Colonial Pipeline has not shared important technical information with the Department of Homeland Security’s cyber agency about the breach that crippled its fuel supply, Politico reported Tuesday.
The revelation came in remarks to the Senate Homeland Security Committee from acting Cybersecurity and Infrastructure Security Agency director Brandon Wales.
“Right now, we are waiting for additional technical information on exactly what happened at Colonial so that we can use that information to … protect other potential victims down the road,” Wales said.
It’s not surprising that Colonial has yet to provide CISA with detailed technical data, Wales told the committee members. Politico noted the agency typically has to rely on voluntary cooperation from victims of cyberattacks as there isn't a regulatory requirement to share information about hacks to the federal government.
“They've only been working on the incident response since over the weekend, and it's fairly early,” Wales told committee members.
“We have had, historically, a good relationship with both Colonial as well as the cybersecurity firms that are working on their behalf,” Wales said. “We do expect information to come from [the ongoing incident response], and when we have it, we will use it to help improve cybersecurity more broadly.”
Colonial didn’t contact the agency after discovering the ransomware attack, Wales said. Instead, the company contacted the FBI, which then brought in CISA.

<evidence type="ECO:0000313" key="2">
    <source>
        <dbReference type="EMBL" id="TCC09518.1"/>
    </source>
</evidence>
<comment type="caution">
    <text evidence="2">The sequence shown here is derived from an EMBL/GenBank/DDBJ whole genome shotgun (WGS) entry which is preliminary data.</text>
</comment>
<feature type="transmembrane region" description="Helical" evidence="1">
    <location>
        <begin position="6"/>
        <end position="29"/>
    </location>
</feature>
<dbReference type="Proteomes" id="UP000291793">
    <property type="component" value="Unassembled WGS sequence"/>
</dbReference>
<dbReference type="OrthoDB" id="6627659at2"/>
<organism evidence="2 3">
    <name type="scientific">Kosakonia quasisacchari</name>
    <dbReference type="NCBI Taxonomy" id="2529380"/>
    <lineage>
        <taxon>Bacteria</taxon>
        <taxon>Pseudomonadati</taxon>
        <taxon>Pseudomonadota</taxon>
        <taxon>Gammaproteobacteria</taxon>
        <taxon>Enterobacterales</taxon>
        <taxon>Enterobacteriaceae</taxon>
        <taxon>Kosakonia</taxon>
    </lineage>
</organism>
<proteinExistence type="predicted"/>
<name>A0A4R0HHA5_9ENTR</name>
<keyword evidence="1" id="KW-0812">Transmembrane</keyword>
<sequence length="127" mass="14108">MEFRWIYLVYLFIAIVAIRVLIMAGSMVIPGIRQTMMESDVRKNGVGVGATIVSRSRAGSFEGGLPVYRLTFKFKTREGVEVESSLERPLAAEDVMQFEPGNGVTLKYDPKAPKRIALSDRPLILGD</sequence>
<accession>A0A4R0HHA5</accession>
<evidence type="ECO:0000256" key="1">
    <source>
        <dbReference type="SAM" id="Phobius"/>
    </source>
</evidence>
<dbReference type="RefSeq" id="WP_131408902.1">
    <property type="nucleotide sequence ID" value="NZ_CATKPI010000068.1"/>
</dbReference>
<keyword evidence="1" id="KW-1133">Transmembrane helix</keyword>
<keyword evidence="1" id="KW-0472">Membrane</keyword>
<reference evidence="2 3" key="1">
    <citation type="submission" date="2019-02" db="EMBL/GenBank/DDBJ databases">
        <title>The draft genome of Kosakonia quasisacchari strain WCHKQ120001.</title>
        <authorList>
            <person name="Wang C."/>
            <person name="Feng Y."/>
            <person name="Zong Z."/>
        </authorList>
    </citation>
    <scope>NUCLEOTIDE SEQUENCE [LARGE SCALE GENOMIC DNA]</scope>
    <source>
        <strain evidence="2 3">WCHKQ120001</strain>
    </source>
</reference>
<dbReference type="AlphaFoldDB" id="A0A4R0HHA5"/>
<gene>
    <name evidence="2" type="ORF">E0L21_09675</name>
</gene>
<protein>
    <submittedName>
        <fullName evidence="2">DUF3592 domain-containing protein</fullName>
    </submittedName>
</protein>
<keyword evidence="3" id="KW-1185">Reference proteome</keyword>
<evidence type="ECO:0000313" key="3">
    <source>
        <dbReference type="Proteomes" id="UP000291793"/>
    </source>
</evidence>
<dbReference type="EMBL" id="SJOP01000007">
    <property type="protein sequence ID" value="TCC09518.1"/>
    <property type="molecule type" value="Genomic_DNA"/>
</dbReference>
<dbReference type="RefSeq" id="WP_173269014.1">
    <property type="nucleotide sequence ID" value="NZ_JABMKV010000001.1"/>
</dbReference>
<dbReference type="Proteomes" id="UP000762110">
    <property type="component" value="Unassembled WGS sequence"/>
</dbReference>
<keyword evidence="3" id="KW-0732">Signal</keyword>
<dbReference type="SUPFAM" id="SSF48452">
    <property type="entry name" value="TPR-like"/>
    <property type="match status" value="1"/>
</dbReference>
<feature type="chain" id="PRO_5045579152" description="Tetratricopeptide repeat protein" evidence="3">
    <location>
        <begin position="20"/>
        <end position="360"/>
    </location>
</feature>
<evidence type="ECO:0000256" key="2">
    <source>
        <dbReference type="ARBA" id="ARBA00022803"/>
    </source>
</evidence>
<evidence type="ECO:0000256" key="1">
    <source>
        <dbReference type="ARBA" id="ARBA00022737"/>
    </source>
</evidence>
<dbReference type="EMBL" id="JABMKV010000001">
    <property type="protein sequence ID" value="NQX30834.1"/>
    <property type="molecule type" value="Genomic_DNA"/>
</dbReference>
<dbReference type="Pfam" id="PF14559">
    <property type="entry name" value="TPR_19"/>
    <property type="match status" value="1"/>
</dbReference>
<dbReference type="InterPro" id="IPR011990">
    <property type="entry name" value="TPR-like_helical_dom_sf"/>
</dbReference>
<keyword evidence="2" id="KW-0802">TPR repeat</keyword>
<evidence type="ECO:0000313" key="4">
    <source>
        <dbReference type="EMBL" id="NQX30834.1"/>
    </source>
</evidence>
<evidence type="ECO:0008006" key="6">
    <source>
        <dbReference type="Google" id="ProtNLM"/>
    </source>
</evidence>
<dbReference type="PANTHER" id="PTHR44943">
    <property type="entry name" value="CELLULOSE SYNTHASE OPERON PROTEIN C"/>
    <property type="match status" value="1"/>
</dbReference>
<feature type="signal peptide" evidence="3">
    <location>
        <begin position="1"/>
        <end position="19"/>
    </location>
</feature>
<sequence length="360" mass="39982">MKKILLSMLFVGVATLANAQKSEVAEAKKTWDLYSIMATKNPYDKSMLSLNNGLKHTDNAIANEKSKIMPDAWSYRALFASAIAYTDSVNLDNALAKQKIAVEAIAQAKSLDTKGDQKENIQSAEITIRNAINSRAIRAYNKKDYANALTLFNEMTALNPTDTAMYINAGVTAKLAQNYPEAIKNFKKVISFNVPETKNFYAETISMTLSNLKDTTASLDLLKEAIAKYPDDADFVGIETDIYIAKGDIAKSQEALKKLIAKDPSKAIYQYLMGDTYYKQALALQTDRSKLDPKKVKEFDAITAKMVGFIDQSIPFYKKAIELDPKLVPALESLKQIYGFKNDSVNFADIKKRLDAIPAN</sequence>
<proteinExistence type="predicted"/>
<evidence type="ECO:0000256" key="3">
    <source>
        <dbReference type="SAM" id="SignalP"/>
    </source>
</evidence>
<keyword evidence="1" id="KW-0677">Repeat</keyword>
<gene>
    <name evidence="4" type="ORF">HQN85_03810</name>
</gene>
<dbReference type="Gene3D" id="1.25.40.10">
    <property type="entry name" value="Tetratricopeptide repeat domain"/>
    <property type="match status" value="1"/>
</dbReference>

Wales told committee members he didn’t think Colonial would have ever contacted CISA at all if it weren’t for the FBI, the news outlet reported.
CISA officials have repeatedly said a top priority is raising awareness of their agency’s work among critical infrastructure operators, but many companies still don’t know why it’s important to contact the agency or how the agency can help them after a hack.
The attack on Colonial Pipeline last week was one of the most disruptive digital ransom schemes ever reported and has sent shockwaves across the industry.
The resulting shutdown has disrupted fuel supply across the eastern United States, triggered isolated sales restrictions at retail pumps and pushed benchmark gasoline prices to a three-year high.
U.S. lawmakers urged stronger protections for critical U.S. energy infrastructure, and the White House has made restarting the fuel network a top priority and organized a federal task force to assess the impact and avoid more severe disruptions.
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